Simon Osborne describes the main benefit and tax credit provisions in the 2007 Budget, as set out in the Budget Report.
Introduction - the headlines
Budget 2007 was announced on 21 March. Regarding benefits/tax credits, there were increases announced in the rates of child benefit and child tax credit - but not until 2010 and 2008 respectively. (Applause for this was drowned out by the boos that greeted the announcement of an increase in child poverty shortly after the Budget.) Other announcements were mainly in the areas of work, training, and administration and delivery. The full title of the Budget 2007 is Building Britain's long-term future: Prosperity and fairness for families. The full Budget Report is available at www.hm-treasury.gov.uk/budget/budget_07/report.
Children - child benefit and child tax credit
From April 2010, the weekly rate of child benefit for the eldest child will rise to £20 (Report paragraph 5.20. This, say the authors, is in line with the principle of 'progressive universalism'. But earlier the same report says, 'putting all the money into universal child benefit would fail to target support at people who need it most'. The authors evidently like having their cake and eating it.)
From April 2008, the child element of child tax credit will be increased by £150 a year above earnings indexation, so raising it to £2,080 a year (Report paragraph 5.13).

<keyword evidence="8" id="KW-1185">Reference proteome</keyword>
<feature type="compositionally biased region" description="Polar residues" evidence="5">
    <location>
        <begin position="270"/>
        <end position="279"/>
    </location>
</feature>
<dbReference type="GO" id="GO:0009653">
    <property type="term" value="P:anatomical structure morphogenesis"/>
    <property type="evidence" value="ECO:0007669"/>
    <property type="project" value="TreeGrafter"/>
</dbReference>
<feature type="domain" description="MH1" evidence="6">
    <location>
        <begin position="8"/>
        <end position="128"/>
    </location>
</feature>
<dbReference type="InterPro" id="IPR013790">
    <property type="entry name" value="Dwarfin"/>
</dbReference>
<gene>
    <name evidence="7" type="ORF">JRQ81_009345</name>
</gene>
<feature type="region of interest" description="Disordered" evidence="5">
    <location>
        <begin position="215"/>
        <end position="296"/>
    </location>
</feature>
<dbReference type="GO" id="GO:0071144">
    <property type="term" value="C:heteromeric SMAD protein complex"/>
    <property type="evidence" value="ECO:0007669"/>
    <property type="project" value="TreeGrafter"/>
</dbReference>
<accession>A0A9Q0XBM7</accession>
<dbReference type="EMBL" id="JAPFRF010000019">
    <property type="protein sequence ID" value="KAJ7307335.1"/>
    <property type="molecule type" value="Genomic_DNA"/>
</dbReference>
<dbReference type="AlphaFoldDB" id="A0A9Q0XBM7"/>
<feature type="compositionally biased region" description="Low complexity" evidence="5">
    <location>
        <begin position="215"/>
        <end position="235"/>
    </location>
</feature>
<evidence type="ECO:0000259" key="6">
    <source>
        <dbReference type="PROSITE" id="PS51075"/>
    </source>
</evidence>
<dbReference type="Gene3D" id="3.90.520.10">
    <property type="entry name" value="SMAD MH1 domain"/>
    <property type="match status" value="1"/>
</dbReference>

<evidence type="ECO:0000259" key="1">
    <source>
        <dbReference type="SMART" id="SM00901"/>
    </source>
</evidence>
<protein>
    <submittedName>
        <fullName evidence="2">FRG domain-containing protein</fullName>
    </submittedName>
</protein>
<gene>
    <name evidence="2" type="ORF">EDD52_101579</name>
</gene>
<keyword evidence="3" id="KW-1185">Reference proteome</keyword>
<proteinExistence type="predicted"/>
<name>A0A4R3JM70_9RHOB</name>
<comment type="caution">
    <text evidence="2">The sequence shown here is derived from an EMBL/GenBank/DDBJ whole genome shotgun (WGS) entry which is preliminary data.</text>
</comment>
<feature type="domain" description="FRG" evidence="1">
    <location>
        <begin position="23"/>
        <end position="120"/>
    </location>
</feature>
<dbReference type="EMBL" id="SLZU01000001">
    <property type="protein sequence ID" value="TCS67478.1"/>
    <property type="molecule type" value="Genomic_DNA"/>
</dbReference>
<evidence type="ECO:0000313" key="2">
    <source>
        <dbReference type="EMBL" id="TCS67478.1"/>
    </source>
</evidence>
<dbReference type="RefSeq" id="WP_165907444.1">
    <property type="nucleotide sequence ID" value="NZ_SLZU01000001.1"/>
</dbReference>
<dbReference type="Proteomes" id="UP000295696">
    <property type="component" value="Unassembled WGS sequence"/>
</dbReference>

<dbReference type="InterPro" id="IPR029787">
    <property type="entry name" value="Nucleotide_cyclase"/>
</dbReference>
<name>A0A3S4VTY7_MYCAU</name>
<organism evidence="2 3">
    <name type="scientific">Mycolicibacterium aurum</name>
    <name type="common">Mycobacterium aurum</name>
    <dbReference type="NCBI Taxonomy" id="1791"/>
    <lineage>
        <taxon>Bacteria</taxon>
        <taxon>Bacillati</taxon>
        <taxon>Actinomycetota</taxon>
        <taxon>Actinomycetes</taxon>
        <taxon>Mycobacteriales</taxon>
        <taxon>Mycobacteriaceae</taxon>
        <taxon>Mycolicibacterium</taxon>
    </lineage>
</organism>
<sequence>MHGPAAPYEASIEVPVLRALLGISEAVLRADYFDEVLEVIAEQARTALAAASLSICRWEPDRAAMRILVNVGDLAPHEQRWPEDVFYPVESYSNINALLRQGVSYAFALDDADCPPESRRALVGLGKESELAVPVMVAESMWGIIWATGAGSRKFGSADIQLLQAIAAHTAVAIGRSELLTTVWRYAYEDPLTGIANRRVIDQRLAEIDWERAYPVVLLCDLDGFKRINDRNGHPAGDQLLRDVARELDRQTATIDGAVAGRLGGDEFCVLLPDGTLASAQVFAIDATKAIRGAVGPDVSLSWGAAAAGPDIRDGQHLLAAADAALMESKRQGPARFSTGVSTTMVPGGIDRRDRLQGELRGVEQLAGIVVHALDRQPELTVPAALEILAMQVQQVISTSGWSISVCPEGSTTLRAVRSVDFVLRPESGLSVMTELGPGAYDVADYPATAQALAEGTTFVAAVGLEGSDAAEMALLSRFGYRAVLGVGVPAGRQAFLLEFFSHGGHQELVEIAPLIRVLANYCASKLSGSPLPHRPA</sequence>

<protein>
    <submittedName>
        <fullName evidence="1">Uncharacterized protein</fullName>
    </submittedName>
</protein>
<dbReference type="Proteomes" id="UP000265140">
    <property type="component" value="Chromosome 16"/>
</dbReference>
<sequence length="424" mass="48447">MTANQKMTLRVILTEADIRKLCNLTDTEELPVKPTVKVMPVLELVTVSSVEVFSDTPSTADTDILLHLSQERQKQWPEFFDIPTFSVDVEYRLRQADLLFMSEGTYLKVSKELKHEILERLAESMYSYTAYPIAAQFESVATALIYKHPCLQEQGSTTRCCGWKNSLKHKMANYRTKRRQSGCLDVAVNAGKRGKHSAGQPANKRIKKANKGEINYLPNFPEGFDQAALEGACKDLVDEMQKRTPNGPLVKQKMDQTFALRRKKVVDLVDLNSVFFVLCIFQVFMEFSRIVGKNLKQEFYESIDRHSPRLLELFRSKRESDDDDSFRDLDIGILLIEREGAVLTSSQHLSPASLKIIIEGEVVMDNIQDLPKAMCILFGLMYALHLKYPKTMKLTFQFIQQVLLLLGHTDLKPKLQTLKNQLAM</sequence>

The in-work credit paid to certain lone parents is to be continued in the pilot areas until June 2008. (Report paragraph 4.33. The credit is paid to lone parents who have been on income support for more than 12 months, for their first 12 months back in work. It is a payment of £40 per week; but the report announces that in London it will be increased to £60).
From 6 April 2007, a four-week run-on will apply to working tax credit (Report paragraph 4.66). Basically, this provides a four week extension of entitlement from the day a claimant ceases to work for at least 16 hours a week. (The relevant statutory instrument has subsequently been published - see SI 2007 No.968.) Also from April 2008, the income threshold at which working tax credit is received in full will increase by £1,200 to £6,420 a year, and the rate at which tax credit awards are withdrawn (i.e., the percentage of excess income used to reduce the award) will increase by 2 per cent to 39 per cent (Report paragraph 5.15).